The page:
The neck is intentionally broken and then, death quickly comes. Nonetheless, if the fall is insufficient, the convict will slowly choke to death. If it is excessively great, the rope has the tendency to slit the convicts head (see Methods used to execute people. Facts about capital punishment: Part 1: Data and Trends. Religious Tolerance. org). c. 2 Firing Squad The convict is tied and shot in the heart using several marksmen. Death is expectedly to be fast and of all of the states in the United States of America, only the Utah practiced such method.
In March 15, 2004, the method was abolished by other states and chose to have lethal injection instead, but with the exception of the four convicted murderers on death rows that were sentenced to death through firing squad (see Methods used to execute people. Facts about capital punishment: Part 1: Data and Trends. Religious Tolerance. org). c. 3 Lethal Injection This kind of method is the most convenient execution of death penalty. While the convict is lying on the table, the lethal drugs are injected to him/her.
Normally, sodium pentothal is injected to cause unconsciousness to the convict. After that, pancuronium bromide is injected. This drug stops breathing and paralyzes the convict. Then lastly, potassium chloride is injected to end the circulation of the heart. If this method is properly performed, the convict easily becomes unconscious. But if the dosage is extremely slow, the person may possibly experience paralysis. This kind of method is practiced by most states in the United States of America (see Methods used to execute people. Facts about capital punishment: Part 1: Data and Trends.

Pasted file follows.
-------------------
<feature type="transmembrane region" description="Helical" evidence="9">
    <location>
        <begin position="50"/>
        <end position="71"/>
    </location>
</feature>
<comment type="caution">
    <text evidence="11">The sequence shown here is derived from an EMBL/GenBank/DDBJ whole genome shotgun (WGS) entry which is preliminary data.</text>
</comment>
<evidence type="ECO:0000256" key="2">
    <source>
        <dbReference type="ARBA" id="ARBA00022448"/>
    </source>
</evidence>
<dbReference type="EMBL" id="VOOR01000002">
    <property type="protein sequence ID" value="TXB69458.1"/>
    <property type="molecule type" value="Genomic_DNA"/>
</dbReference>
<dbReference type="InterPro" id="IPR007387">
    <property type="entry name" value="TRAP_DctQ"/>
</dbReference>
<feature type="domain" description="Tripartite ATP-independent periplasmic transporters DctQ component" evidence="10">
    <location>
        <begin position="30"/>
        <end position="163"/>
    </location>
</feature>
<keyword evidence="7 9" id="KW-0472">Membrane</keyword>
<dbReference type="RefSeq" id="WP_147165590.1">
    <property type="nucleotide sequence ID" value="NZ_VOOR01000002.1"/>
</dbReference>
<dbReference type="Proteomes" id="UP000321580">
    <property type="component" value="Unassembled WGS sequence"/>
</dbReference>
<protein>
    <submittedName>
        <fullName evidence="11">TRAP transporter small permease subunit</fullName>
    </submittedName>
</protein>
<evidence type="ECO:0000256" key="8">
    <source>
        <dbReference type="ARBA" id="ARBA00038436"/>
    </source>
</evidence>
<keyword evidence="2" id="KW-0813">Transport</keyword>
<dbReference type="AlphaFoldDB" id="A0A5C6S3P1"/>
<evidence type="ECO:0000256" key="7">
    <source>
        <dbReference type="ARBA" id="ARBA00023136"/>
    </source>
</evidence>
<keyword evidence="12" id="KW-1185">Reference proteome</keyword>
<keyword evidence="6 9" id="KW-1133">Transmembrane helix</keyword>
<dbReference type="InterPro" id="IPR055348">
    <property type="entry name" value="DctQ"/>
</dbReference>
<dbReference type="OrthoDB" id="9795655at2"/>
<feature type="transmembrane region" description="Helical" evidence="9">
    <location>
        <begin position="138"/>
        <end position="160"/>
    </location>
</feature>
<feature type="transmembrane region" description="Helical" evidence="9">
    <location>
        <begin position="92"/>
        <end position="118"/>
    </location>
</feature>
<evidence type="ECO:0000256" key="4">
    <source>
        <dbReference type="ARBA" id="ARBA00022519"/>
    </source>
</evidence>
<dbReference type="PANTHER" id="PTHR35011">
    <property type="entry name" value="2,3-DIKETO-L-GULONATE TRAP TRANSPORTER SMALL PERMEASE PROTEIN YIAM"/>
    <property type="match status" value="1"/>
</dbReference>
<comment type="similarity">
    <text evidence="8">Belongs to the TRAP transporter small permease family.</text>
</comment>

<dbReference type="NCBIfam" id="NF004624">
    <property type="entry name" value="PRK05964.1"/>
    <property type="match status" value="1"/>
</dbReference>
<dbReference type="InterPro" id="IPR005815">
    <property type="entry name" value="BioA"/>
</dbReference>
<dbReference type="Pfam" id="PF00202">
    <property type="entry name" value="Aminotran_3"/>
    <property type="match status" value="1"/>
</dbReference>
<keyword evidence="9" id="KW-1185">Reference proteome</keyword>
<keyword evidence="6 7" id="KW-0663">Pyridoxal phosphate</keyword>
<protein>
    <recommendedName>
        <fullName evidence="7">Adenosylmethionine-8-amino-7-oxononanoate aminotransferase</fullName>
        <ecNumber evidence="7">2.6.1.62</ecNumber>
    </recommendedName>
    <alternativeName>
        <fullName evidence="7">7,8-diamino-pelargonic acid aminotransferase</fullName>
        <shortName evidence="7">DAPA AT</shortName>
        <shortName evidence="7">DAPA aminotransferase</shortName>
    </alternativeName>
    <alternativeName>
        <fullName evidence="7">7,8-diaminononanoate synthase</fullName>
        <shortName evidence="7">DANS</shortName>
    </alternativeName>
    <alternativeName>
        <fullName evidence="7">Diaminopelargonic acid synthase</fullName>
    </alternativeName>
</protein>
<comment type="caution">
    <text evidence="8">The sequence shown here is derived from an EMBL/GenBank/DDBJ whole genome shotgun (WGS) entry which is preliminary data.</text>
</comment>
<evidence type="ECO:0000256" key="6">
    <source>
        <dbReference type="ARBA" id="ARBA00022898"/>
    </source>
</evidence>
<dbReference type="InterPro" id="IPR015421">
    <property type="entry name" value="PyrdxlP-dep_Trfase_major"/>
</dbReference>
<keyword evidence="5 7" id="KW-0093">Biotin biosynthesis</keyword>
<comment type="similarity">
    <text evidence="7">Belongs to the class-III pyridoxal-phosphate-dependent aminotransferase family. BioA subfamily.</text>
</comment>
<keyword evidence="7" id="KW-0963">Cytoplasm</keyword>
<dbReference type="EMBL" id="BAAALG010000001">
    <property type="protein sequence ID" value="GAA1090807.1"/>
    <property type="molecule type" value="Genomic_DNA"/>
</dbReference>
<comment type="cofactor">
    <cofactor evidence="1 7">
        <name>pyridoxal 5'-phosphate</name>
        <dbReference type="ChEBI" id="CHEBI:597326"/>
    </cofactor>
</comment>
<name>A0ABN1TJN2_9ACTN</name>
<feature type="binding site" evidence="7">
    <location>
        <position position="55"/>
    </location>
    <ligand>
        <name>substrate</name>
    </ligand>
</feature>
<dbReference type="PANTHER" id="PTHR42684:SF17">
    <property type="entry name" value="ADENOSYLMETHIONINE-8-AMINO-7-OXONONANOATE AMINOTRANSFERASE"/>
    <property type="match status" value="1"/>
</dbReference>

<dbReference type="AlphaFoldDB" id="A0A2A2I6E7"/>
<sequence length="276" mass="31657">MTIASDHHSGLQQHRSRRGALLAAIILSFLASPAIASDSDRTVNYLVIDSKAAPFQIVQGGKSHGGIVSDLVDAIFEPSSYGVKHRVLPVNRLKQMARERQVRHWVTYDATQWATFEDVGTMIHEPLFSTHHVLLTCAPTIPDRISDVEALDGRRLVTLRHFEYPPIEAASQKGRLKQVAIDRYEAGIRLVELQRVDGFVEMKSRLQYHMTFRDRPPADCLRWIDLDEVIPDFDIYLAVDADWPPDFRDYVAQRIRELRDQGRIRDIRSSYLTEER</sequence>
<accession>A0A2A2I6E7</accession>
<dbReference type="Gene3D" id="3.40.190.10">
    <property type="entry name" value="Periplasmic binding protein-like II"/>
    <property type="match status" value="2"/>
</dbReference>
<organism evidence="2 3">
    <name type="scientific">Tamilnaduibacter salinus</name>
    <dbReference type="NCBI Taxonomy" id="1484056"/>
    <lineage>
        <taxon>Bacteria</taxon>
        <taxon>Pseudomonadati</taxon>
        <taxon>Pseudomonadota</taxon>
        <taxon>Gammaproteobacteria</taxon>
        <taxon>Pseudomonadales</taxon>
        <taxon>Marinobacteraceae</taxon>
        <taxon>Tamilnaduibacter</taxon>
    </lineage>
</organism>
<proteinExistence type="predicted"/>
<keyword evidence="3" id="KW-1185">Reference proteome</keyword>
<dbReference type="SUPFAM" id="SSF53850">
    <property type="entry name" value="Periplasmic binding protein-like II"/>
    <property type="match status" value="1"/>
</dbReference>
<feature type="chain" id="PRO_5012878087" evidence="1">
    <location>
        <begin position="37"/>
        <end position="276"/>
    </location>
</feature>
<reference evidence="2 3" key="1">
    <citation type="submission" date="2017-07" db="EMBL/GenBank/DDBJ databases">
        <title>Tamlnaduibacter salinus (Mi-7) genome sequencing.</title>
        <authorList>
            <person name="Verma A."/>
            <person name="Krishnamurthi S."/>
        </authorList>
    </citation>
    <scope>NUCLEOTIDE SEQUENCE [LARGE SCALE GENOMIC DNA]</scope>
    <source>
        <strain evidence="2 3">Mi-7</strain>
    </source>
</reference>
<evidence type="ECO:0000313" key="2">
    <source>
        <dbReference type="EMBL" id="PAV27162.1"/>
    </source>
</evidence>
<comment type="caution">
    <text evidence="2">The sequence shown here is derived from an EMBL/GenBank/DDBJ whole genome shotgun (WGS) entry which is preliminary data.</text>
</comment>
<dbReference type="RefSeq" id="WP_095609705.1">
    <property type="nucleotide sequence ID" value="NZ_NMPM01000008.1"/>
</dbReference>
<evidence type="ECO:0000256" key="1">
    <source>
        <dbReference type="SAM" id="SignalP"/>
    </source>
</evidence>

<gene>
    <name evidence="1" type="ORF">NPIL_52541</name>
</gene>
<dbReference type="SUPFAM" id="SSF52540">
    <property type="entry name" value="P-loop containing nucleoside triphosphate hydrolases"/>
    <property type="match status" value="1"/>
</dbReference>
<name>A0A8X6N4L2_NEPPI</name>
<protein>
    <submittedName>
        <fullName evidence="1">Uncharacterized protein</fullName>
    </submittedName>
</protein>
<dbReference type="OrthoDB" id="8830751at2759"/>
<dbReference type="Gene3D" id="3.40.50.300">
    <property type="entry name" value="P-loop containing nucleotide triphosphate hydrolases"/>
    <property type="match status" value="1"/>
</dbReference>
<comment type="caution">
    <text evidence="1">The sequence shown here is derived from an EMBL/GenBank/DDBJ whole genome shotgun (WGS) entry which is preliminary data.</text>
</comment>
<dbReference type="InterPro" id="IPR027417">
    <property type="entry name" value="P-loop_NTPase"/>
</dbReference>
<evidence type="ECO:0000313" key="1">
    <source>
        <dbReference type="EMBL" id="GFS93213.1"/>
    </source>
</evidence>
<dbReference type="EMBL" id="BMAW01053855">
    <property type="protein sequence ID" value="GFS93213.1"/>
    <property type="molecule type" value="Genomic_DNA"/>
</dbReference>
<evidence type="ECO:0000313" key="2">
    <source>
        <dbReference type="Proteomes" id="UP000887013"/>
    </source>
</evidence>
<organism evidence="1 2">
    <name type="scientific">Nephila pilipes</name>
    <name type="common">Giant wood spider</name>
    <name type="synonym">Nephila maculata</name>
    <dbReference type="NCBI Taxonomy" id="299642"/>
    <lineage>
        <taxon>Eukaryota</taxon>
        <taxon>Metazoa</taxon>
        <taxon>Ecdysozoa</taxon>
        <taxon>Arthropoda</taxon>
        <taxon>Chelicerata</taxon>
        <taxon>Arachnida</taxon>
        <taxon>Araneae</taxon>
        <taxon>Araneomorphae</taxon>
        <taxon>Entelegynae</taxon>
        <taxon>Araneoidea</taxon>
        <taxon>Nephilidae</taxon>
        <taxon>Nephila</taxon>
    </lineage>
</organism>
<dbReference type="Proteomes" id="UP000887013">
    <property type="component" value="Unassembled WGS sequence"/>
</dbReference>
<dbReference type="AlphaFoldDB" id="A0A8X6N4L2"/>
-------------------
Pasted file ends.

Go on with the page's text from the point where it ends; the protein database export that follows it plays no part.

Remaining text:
Religious Tolerance. org). c. 4 Stoning The convict is frequently buried up to his neck and bombarded with rocks till the convict will finally die. Rocks are used for this method because they are big enough to initiate fatal injury to the convict but even one rock can already cause death to the convict. This method is absolutely not practiced in all states of United States of America but is actually practiced in several Muslim countries as a punishment for adultery, murder, blasphemy and other offenses (see Methods used to execute people.
Facts about capital punishment: Part 1: Data and Trends. Religious Tolerance. org). c. 5 Poison Gas Cyanide is dropped into acid which produce Hydrogen Cyanide. It is a deadly gas. It would take several minutes of anguish and pain before the convict dies (see Methods used to execute people. Facts about capital punishment: Part 1: Data and Trends. Religious Tolerance. org). c. 6 Guillotine This was recognized and eminent French invention and not practiced in North America. It cuts the neck and death comes very fast (see Methods used to execute people.
Facts about capital punishment: Part 1: Data and Trends. Religious Tolerance. org). c. 7 Electric chair This is the only method of death execution that not a single person knows how fast the convict dies from the electric shock or what the individual is experiencing. The ACLU explains two incidents where convicts obviously lived for 4 up to 10 minutes before they will die (see Methods used to execute people. Facts about capital punishment: Part 1: Data and Trends. Religious Tolerance. org).